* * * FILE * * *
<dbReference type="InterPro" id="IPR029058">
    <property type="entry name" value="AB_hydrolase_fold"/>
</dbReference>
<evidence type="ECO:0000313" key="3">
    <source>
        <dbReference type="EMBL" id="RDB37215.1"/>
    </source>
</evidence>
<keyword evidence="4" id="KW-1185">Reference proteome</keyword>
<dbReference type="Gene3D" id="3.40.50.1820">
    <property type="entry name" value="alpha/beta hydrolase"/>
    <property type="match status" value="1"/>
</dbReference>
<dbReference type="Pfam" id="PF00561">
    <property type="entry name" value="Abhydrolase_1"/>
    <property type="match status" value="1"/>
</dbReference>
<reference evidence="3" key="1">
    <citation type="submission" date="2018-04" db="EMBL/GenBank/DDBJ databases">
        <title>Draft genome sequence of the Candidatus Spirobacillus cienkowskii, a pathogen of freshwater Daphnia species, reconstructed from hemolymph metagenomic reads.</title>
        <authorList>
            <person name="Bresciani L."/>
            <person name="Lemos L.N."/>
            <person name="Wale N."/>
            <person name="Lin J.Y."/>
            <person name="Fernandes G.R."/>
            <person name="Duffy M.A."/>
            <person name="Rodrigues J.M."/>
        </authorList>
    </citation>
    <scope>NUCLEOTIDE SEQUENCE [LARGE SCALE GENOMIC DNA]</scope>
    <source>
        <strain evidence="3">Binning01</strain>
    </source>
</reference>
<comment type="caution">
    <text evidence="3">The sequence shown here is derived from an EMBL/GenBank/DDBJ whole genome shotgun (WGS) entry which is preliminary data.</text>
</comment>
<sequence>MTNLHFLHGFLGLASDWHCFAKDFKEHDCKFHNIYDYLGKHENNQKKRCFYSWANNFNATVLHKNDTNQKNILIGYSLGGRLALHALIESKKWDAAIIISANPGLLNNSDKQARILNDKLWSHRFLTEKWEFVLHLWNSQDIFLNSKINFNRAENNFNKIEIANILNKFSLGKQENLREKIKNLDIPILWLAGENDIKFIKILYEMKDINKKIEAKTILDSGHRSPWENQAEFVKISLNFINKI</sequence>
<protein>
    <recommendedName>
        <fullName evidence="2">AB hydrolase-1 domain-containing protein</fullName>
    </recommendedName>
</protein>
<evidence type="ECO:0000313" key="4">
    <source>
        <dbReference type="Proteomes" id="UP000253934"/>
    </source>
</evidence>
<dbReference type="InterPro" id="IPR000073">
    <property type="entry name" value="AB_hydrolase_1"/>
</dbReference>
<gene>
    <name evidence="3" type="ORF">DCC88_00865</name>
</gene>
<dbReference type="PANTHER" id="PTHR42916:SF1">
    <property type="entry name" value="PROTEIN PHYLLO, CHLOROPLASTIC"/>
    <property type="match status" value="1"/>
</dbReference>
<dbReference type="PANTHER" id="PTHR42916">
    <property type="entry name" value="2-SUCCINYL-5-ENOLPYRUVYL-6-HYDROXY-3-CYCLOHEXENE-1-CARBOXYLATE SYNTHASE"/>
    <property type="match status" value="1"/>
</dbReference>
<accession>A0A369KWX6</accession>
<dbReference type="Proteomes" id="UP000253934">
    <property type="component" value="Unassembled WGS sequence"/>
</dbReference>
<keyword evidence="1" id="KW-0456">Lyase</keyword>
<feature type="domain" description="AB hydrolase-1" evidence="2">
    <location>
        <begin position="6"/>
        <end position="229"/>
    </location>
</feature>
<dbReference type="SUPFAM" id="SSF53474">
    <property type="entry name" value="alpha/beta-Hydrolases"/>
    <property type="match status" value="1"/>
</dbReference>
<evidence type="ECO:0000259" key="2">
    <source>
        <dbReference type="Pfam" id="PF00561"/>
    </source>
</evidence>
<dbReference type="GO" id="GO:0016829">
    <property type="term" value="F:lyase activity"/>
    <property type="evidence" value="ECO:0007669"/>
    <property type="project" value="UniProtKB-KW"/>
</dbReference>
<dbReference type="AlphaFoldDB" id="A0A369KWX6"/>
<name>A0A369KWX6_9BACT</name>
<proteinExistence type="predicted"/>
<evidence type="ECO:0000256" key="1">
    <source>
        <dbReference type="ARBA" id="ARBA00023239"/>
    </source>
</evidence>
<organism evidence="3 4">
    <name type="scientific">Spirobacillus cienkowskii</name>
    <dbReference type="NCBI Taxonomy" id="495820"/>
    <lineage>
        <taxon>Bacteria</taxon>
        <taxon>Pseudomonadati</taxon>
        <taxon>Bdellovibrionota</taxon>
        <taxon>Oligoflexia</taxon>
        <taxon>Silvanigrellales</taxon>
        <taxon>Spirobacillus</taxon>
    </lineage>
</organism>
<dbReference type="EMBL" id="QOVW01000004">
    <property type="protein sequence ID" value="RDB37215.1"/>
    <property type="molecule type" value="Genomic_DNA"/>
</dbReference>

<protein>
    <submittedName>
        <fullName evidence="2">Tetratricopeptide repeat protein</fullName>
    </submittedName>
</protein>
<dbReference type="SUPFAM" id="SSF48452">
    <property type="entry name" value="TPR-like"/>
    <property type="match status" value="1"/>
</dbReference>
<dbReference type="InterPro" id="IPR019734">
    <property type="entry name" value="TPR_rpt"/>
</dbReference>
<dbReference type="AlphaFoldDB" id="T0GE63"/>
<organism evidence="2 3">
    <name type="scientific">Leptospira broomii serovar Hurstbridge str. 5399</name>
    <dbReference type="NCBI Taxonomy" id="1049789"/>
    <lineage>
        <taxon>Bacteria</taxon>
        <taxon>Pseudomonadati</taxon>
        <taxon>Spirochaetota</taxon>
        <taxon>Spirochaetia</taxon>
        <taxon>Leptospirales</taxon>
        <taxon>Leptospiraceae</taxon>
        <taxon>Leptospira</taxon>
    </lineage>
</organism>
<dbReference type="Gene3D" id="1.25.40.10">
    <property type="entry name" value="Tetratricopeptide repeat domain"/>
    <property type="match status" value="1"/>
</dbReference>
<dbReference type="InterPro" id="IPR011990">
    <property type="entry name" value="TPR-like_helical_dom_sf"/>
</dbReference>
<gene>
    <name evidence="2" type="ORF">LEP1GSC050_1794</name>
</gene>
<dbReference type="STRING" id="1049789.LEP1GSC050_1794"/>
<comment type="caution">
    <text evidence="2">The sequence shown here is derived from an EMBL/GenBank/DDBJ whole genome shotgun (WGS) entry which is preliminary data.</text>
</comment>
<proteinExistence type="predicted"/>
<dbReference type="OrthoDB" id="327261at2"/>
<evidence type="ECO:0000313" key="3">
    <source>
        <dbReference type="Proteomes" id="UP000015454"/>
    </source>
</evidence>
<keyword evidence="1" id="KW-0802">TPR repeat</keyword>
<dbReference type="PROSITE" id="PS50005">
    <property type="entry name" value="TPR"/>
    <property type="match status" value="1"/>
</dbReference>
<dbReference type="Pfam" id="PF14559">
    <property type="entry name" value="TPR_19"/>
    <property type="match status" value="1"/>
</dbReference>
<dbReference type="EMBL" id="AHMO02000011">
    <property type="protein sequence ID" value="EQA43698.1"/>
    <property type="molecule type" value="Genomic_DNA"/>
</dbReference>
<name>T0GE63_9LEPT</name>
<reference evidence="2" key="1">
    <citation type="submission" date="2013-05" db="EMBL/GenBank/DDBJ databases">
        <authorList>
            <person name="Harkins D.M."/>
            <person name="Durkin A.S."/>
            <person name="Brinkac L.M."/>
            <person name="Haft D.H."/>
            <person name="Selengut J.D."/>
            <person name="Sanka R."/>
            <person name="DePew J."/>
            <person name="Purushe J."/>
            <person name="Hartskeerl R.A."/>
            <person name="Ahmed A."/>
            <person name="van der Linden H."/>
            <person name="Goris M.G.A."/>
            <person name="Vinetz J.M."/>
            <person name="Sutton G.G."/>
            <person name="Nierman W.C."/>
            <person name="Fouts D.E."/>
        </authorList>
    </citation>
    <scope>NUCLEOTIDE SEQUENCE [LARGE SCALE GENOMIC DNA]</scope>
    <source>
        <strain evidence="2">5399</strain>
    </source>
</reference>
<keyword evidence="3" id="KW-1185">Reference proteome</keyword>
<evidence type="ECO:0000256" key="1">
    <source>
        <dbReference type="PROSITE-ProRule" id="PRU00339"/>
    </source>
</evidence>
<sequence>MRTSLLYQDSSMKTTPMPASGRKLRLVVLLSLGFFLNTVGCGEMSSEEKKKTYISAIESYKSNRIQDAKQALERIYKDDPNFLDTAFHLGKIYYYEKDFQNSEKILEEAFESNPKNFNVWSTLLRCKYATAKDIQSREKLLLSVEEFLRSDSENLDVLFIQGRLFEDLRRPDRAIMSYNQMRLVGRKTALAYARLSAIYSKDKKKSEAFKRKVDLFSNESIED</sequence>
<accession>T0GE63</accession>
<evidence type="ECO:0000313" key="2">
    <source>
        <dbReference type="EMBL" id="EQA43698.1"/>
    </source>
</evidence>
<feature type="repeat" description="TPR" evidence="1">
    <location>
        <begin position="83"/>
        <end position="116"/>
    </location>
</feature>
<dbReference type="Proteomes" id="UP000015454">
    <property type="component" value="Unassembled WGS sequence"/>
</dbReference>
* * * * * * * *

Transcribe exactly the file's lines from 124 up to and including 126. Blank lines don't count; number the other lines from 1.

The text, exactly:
</dbReference>
<dbReference type="AlphaFoldDB" id="T0GE63"/>
<organism evidence="2 3">